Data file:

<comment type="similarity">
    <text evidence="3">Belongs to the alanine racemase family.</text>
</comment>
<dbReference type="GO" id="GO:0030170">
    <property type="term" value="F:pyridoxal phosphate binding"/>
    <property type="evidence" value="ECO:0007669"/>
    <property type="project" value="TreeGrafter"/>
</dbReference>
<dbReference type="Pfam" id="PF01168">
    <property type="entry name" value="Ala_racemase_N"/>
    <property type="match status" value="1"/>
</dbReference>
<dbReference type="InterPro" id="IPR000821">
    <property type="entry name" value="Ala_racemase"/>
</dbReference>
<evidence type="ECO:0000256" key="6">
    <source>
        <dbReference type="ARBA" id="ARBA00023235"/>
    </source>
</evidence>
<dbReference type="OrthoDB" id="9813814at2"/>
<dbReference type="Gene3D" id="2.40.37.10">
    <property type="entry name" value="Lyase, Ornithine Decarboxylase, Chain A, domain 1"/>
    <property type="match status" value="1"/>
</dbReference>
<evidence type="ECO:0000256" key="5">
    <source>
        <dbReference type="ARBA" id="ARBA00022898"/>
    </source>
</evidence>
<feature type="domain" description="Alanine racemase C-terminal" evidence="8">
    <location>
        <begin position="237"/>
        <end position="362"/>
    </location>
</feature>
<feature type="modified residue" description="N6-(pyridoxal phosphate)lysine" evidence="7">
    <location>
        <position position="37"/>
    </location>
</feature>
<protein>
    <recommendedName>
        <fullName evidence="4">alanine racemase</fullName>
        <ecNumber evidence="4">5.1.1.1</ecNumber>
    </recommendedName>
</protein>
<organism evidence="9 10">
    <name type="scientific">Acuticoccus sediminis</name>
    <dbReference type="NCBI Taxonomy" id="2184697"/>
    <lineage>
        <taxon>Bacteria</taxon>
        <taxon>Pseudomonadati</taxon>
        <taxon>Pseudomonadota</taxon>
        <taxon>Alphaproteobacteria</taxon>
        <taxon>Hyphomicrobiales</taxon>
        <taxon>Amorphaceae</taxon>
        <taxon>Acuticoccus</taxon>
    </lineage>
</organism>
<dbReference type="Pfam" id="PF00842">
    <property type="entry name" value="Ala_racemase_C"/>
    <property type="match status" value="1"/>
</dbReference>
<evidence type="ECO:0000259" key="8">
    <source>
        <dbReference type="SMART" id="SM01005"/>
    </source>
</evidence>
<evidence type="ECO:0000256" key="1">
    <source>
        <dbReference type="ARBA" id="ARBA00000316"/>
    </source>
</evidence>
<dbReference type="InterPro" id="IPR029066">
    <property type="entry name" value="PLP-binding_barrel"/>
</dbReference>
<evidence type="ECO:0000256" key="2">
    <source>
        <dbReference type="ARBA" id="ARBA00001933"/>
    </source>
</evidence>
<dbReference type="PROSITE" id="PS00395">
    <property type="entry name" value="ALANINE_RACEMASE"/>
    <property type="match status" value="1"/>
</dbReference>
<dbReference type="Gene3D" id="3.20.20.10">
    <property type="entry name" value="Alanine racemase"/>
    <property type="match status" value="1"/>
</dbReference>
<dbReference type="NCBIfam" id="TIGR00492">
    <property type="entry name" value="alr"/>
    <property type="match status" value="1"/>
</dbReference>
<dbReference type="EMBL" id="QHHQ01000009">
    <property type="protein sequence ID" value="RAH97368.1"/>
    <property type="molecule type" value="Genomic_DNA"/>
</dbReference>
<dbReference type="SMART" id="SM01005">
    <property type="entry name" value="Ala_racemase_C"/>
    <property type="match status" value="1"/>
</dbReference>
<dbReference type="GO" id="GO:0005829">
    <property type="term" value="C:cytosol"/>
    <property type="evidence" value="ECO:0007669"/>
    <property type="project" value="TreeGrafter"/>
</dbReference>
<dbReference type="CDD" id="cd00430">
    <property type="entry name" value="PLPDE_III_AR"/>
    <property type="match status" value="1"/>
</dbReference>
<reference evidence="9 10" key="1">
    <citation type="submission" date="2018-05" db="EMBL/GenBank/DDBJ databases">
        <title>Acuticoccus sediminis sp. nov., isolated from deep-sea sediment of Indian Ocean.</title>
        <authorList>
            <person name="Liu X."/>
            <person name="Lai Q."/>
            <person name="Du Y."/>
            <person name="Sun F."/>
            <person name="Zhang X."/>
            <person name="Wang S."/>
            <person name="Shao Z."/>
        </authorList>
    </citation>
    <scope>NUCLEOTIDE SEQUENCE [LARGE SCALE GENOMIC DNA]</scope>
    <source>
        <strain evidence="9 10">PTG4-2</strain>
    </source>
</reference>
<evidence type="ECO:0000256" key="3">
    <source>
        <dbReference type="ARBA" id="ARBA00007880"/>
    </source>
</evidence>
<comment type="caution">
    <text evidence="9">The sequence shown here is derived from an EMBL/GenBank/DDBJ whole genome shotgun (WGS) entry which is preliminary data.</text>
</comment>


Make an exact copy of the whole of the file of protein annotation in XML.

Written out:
<comment type="similarity">
    <text evidence="3">Belongs to the alanine racemase family.</text>
</comment>
<dbReference type="GO" id="GO:0030170">
    <property type="term" value="F:pyridoxal phosphate binding"/>
    <property type="evidence" value="ECO:0007669"/>
    <property type="project" value="TreeGrafter"/>
</dbReference>
<dbReference type="Pfam" id="PF01168">
    <property type="entry name" value="Ala_racemase_N"/>
    <property type="match status" value="1"/>
</dbReference>
<dbReference type="InterPro" id="IPR000821">
    <property type="entry name" value="Ala_racemase"/>
</dbReference>
<evidence type="ECO:0000256" key="6">
    <source>
        <dbReference type="ARBA" id="ARBA00023235"/>
    </source>
</evidence>
<dbReference type="OrthoDB" id="9813814at2"/>
<dbReference type="Gene3D" id="2.40.37.10">
    <property type="entry name" value="Lyase, Ornithine Decarboxylase, Chain A, domain 1"/>
    <property type="match status" value="1"/>
</dbReference>
<evidence type="ECO:0000256" key="5">
    <source>
        <dbReference type="ARBA" id="ARBA00022898"/>
    </source>
</evidence>
<feature type="domain" description="Alanine racemase C-terminal" evidence="8">
    <location>
        <begin position="237"/>
        <end position="362"/>
    </location>
</feature>
<feature type="modified residue" description="N6-(pyridoxal phosphate)lysine" evidence="7">
    <location>
        <position position="37"/>
    </location>
</feature>
<protein>
    <recommendedName>
        <fullName evidence="4">alanine racemase</fullName>
        <ecNumber evidence="4">5.1.1.1</ecNumber>
    </recommendedName>
</protein>
<organism evidence="9 10">
    <name type="scientific">Acuticoccus sediminis</name>
    <dbReference type="NCBI Taxonomy" id="2184697"/>
    <lineage>
        <taxon>Bacteria</taxon>
        <taxon>Pseudomonadati</taxon>
        <taxon>Pseudomonadota</taxon>
        <taxon>Alphaproteobacteria</taxon>
        <taxon>Hyphomicrobiales</taxon>
        <taxon>Amorphaceae</taxon>
        <taxon>Acuticoccus</taxon>
    </lineage>
</organism>
<dbReference type="Pfam" id="PF00842">
    <property type="entry name" value="Ala_racemase_C"/>
    <property type="match status" value="1"/>
</dbReference>
<evidence type="ECO:0000259" key="8">
    <source>
        <dbReference type="SMART" id="SM01005"/>
    </source>
</evidence>
<evidence type="ECO:0000256" key="1">
    <source>
        <dbReference type="ARBA" id="ARBA00000316"/>
    </source>
</evidence>
<dbReference type="InterPro" id="IPR029066">
    <property type="entry name" value="PLP-binding_barrel"/>
</dbReference>
<evidence type="ECO:0000256" key="2">
    <source>
        <dbReference type="ARBA" id="ARBA00001933"/>
    </source>
</evidence>
<dbReference type="PROSITE" id="PS00395">
    <property type="entry name" value="ALANINE_RACEMASE"/>
    <property type="match status" value="1"/>
</dbReference>
<dbReference type="Gene3D" id="3.20.20.10">
    <property type="entry name" value="Alanine racemase"/>
    <property type="match status" value="1"/>
</dbReference>
<dbReference type="NCBIfam" id="TIGR00492">
    <property type="entry name" value="alr"/>
    <property type="match status" value="1"/>
</dbReference>
<dbReference type="EMBL" id="QHHQ01000009">
    <property type="protein sequence ID" value="RAH97368.1"/>
    <property type="molecule type" value="Genomic_DNA"/>
</dbReference>
<dbReference type="SMART" id="SM01005">
    <property type="entry name" value="Ala_racemase_C"/>
    <property type="match status" value="1"/>
</dbReference>
<dbReference type="GO" id="GO:0005829">
    <property type="term" value="C:cytosol"/>
    <property type="evidence" value="ECO:0007669"/>
    <property type="project" value="TreeGrafter"/>
</dbReference>
<dbReference type="CDD" id="cd00430">
    <property type="entry name" value="PLPDE_III_AR"/>
    <property type="match status" value="1"/>
</dbReference>
<reference evidence="9 10" key="1">
    <citation type="submission" date="2018-05" db="EMBL/GenBank/DDBJ databases">
        <title>Acuticoccus sediminis sp. nov., isolated from deep-sea sediment of Indian Ocean.</title>
        <authorList>
            <person name="Liu X."/>
            <person name="Lai Q."/>
            <person name="Du Y."/>
            <person name="Sun F."/>
            <person name="Zhang X."/>
            <person name="Wang S."/>
            <person name="Shao Z."/>
        </authorList>
    </citation>
    <scope>NUCLEOTIDE SEQUENCE [LARGE SCALE GENOMIC DNA]</scope>
    <source>
        <strain evidence="9 10">PTG4-2</strain>
    </source>
</reference>
<evidence type="ECO:0000256" key="3">
    <source>
        <dbReference type="ARBA" id="ARBA00007880"/>
    </source>
</evidence>
<comment type="caution">
    <text evidence="9">The sequence shown here is derived from an EMBL/GenBank/DDBJ whole genome shotgun (WGS) entry which is preliminary data.</text>
</comment>